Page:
15. #15
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    Does your foot "hop" up and down as you quilt? If you have a darning or quilting foot on I think it should and if it doesn't maybe it isn't the right foot or is't on correctly.

  16. #16
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    You might find this helpful. She talks about the problems you're experiencing.
    http://freemotionquilting.blogspot.c...-or-speed.html

  17. #17
    Junior Member ruthrec's Avatar
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    I bought a cover for my little Kenmore Jr, I think at Hancocks. It's just a little plastic gismo to cover the feeddogs that don't drop. Google the Kenmore with your model and see what you come up with. I don't use it any more since I have my Janome.

  18. #18
    Super Member lalaland's Avatar
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    To be honest, I don't change the tension on my machine when I FMQ, I use my embroidery foot (which is probably the same as the darning foot), I don't adjust the tension, I do drop the feed dogs, and I do bring the bobbin thread up to the top.

    The loops happened when your machine is going faster or slower than you are moving your fabric around. You have to find the speed that is right for you. If your machine is running at a slow pace, you must move your fabric at a slow pace. If your machine is running at a fast pace, you must move your fabric at a fast pace. Once you find your comfort level, your stitches will be even and non-loopy on the back.

    To practice, I use the prequilted fabric. There's usually a piece or two really cheap in the remnant bin at the fabric store. I use contrasting thread so I can see my stitches clearly.

  19. #19
    msawicki64's Avatar
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    Ok. I took out my feed dogs and all else that is required and it appeared to be a bit better except still getting loops on bottom. I know I will have to do much practice to improve and also since I have an old machine it's probably not as forgiving as the more newer models with better features but I'll keep chuggin along. I have a couple pics I'm attaching so you can see my machine and the darning foot. Thanks again.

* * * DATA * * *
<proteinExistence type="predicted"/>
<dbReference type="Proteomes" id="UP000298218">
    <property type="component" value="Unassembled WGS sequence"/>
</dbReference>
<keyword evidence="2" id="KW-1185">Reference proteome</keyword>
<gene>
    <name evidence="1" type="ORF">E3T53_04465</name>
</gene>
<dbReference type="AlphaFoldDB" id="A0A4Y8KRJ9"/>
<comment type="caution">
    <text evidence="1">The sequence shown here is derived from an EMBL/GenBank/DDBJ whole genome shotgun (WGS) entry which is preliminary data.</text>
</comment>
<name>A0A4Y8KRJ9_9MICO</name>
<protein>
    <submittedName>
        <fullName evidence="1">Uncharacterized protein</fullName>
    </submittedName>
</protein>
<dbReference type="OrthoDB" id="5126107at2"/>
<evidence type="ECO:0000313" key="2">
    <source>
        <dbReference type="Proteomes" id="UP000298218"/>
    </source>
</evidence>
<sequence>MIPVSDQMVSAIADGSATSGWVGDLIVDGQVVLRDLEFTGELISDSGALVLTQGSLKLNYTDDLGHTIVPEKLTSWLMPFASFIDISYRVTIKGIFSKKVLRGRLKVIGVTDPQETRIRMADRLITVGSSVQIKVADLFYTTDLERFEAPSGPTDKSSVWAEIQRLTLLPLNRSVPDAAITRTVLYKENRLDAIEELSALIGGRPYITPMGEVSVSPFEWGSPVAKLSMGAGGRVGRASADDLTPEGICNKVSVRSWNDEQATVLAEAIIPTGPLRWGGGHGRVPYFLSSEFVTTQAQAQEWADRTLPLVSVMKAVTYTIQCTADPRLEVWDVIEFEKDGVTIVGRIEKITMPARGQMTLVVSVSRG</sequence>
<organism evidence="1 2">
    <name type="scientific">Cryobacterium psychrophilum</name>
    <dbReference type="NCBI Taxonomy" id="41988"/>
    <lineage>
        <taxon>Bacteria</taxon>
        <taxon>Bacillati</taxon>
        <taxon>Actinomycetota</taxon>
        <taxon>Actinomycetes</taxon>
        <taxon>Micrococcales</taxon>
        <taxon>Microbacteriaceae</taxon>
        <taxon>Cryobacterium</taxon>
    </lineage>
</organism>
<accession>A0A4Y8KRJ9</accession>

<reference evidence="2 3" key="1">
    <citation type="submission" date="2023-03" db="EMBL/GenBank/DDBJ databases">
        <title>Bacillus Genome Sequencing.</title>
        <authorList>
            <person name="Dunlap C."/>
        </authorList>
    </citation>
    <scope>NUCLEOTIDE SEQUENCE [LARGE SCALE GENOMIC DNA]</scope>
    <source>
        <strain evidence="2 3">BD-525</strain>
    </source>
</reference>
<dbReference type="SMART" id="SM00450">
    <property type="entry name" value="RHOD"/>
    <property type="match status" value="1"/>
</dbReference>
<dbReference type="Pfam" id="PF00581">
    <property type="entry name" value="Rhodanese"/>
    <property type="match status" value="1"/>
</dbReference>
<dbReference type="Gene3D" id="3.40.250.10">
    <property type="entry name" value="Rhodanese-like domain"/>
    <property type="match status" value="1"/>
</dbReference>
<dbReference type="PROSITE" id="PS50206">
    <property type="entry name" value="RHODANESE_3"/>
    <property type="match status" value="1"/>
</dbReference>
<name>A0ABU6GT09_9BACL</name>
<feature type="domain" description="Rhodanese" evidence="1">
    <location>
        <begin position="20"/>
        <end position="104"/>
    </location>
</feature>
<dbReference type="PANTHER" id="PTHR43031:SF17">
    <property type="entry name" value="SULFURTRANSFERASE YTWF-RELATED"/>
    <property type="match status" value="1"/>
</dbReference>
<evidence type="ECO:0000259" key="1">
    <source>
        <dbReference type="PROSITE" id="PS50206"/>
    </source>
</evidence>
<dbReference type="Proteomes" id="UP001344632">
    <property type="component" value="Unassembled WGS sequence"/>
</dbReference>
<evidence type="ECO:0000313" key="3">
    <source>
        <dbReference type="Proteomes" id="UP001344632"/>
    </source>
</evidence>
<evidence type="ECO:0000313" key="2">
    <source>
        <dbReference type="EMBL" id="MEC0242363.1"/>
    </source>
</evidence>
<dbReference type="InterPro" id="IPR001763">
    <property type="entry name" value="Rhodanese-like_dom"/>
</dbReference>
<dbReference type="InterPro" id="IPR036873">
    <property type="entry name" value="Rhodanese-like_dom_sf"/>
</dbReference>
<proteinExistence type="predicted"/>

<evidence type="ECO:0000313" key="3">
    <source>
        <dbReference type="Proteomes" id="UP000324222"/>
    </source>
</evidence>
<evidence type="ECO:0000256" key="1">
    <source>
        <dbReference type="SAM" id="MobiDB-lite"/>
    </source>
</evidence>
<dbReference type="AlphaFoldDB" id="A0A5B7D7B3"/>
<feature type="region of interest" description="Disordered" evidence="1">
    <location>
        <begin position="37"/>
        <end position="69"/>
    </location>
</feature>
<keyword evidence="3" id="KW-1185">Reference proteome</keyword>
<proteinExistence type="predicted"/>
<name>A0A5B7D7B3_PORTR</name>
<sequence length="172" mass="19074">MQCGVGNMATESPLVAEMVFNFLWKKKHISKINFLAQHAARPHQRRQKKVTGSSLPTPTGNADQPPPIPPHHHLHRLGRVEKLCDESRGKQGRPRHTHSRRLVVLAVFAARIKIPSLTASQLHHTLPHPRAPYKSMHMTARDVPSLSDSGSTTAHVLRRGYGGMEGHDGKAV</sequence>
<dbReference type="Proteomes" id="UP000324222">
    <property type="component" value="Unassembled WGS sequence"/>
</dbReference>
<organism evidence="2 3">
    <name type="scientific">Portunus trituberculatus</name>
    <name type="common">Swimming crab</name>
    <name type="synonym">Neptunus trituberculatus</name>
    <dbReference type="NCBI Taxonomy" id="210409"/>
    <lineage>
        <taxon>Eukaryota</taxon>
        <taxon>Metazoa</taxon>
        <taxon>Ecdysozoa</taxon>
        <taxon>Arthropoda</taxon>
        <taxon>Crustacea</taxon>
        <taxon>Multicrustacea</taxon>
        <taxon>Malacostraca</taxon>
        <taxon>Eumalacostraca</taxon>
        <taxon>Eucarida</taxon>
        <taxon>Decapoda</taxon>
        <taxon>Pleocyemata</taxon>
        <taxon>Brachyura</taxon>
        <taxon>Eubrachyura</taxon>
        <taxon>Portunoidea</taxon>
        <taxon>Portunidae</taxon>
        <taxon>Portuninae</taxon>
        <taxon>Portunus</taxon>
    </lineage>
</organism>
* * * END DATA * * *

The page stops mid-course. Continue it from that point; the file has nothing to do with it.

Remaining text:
Attached Images Attached Images



  20. #20
    Senior Member leakus's Avatar
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    I had that problem the other day and I solved it adjusting the tension. Dealers don't recommed to adjust the bobbin tension but I had to because I couldn't just fix it by changing the needle tension.
    If what you are showing is the back of your quilt then your needle thread tension is too loose (or your bobbin thread tension is too tight)
    Before changing anything, saw a straight stich on the sandwich to see if the tension is fine, then continue trying with the darning foot and tensions.
    Good luck!

  21. #21
    msawicki64's Avatar
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    Thanks, also went online and found the cover that belongs with my machine so I'm ordering that so I don't have to remove the feed dogs everytime i quilt. Also I saw a turtorial where the woman used a sewing silicone on her surface to make it more slippery and she used an extention table and sprayed that too to make it move more freely so I'm going to try that too. Just want to be able to quilt my own quilts if I can. So expensive to send off and doing straight stitch to sew together is ok but might as well learn this too for experience and fun.

  22. #22
    Super Member kwiltkrazy's Avatar
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    The eye-lash looking loops are caused by going around the loops too fast, you either have to slow down your hand speed or increase you foot speed. You need to adjust your tension.

  23. #23
    Super Member kwiltkrazy's Avatar
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    It is looking much better, just having issues with hand/foot speed coordination. Keep practicing, you'll get it.

  24. #24
    msawicki64's Avatar
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    Thanks for the encouragement. I will do that.

  25. #25
    Super Member Maride's Avatar
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    The feed dogs are not the reason for the problem you are having. You need to adjust your tension. Start with the standard tension. If your machine works fine sewing a straight line with the regular foot, switch to the darning foot and try again without changing the tension. The secret here is to sew very fast but move the fabric slowly. You will learn to achieve even stitches, but while you are learning they may not all be the same size. Is OK. It takes time. If at the same tension it doesn't work, adjust your tension little bits at a time. Make sure you have a nice sharp needle and good quality thread. With your machine I wouldn't try anything smaller than 40 wt. Fine threads don't work well on all machines.

    Also, I may get in trouble for saying this, not every machine works well for FMQ. I can say this from experience. I had a Kenmore and no matter what I did I got eyelashes on the back. I had 3 different feet and sometimes I couldn't do it with one, switch feet and the other one would work well for a little bit. It was completely unpredictable. When I switched to an older Bernina I can say that I achieved good FMQ. What I am trying to say is not to put all the pressure on something you may be doing wrong. It may just be your machine.

    Keep trying but don't change more thna one thing at a time, otherwise you will never know what fixed the problem.